Chapter published in:Similative and Equative Constructions: A cross-linguistic perspective
Edited by Yvonne Treis and Martine Vanhove
[Typological Studies in Language 117] 2017
► pp. 9–32
Chapter 1Equative constructions in world-wide perspective
In this paper, we report on a world-wide study of equative constructions (‘A is as big as B’) in a convenience sample of 119 languages. From earlier work, it has been known that European languages often have equative constructions based on adverbial relative pronouns that otherwise express degree or manner (‘how’, ‘as’), but we find that this type is rare outside Europe. We divide the constructions that we found into six primary types, four of which have closely corresponding types of comparative constructions (‘A is bigger than B’). An equative construction often consists of five components: a comparee (‘A’), a degree-marker (‘as’), a parameter (‘is big’), a standard-marker (‘as’), and a standard (‘B’).Most frequently, the parameter is the main predicate and the equative sense is expressed by a special standard-marker. But many languages also have a degree-marker, so that we get a construction of the English and French type. Another possibility is for the equality sense to be expressed by a transitive ‘equal’ (or ‘reach’) verb, which may be the main predicate or a secondary predicate. And finally, since the equative construction is semantically symmetrical, it is also possible to “unify” the parameter and the standard in the subject position (‘A and B are equally tall’, or ‘A and B are equal in height’). But no language has only a degree-marker, leaving the standard unmarked. Finally, we note some word order correlations.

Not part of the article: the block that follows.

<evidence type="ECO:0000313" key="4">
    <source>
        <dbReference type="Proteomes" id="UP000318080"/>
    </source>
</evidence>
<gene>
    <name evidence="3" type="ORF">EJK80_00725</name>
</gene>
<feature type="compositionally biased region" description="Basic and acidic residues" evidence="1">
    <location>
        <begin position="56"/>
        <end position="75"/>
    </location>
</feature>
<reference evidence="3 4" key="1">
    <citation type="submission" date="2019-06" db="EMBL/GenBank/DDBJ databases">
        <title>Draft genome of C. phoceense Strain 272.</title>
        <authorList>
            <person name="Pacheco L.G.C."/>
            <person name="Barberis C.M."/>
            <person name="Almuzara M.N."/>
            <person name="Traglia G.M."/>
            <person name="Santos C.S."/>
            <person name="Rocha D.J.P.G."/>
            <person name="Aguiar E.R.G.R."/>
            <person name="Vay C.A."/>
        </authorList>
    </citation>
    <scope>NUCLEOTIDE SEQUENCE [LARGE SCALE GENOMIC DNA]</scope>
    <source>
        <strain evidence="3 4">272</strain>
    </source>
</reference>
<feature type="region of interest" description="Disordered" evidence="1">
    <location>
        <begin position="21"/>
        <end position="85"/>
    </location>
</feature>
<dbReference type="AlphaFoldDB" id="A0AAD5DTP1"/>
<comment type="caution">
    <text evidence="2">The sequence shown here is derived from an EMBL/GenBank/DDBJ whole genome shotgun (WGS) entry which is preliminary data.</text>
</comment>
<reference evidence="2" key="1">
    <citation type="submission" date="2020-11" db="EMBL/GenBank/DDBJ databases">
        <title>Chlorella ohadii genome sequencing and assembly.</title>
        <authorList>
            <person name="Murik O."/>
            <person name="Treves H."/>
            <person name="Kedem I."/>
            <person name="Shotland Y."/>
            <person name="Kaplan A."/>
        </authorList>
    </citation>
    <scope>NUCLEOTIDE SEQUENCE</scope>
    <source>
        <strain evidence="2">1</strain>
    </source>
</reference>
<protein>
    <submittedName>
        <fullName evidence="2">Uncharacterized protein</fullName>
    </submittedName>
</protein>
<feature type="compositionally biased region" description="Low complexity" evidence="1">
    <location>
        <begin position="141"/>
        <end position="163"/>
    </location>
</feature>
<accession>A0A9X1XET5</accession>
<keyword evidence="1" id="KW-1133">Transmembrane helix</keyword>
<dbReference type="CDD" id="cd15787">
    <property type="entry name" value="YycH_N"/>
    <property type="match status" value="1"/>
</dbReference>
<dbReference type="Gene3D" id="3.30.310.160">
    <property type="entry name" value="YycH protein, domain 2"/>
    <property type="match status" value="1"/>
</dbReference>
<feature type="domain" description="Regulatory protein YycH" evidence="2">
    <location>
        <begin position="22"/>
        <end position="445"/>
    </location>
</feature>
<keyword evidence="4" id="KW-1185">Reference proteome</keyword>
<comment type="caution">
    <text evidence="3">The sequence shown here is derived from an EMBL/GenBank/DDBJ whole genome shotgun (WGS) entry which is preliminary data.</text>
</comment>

Keywords: equative construction, comparative construction, language typology, areal typology, word order correlation
- 1.Introduction: Equative constructions
- 2.European similatives and equatives based on manner words
3.The primary types of equative constructions
- 3.1Type 1: Only equative standard-marker
- 3.2Type 2: Equative degree-marker and standard-marker
- 3.3Type 3: Equative degree-marker unified
- 3.4Type 4: Primary reach equative
- 3.5Type 5: Primary reach equative unified
- 3.6Type 6: Secondary reach equative
- 4.Comparing equative and comparative constructions
- 5.Examples of the primary types
- 5.1Type 1: Only equative standard-marker
- 5.2Type 2: Equative degree-marker and standard-marker
- 5.3Type 3: Equative degree-marker unified
- 5.4Type 4: Primary reach equative
- 5.5Type 5: Primary reach equative unified
- 5.6Type 6: Secondary reach equative
- 6.Other ways of expressing identity of degree
- 7.No general equative construction
- 8.1A missing pattern
- Generalization 1.
8.2Word order in equative constructions
- Generalization 2.
- Generalization 3.
- 8.1A missing pattern
Published online: 31 May 2017
Andersen, Paul Kent
Bobaljik, Jonathan David
Crane, Thera M., Hyman, Larry M. & Nsielanga Tukumu, Simon
Dhongde, Ramesh Vaman & Wali, Kashi
Frajzyngier, Zygmunt & Johnston, Eric
Goddard, Cliff & Wierzbicka, Anna
Greenberg, Joseph H.
Haspelmath, Martin & Buchholz, Oda
Kari, Ethelbert E.
Kung, Susan Smythe
Li, Charles N. & Thompson, Sandra A.
Nikolaeva, Irina & Tolskaya, Maria
Popjes, Jack & Popjes, Jo
Quesada, Juan Diego
2005 Comparative constructions. In The World Atlas of Language Structures, Martin Haspelmath, Matthew S. Dryer, David Gil & Bernard Comrie (eds.), 490–493. Oxford: OUP. Also in WALS Online: http://wals.info/feature/118
Wang, Peter, Hunt, Robert, McGriff, Jeff & Elkins, Richard E.
Cited by 7 other publications
Hohaus, Vera & M. Ryan Bochnak
Hohaus, Vera & Malte Zimmermann
König, Ekkehard & Letizia Vezzosi
Zhang, Niina Ning
This list is based on CrossRef data as of 30 march 2022. Please note that it may not be complete. Sources presented here have been supplied by the respective publishers. Any errors therein should be reported to them.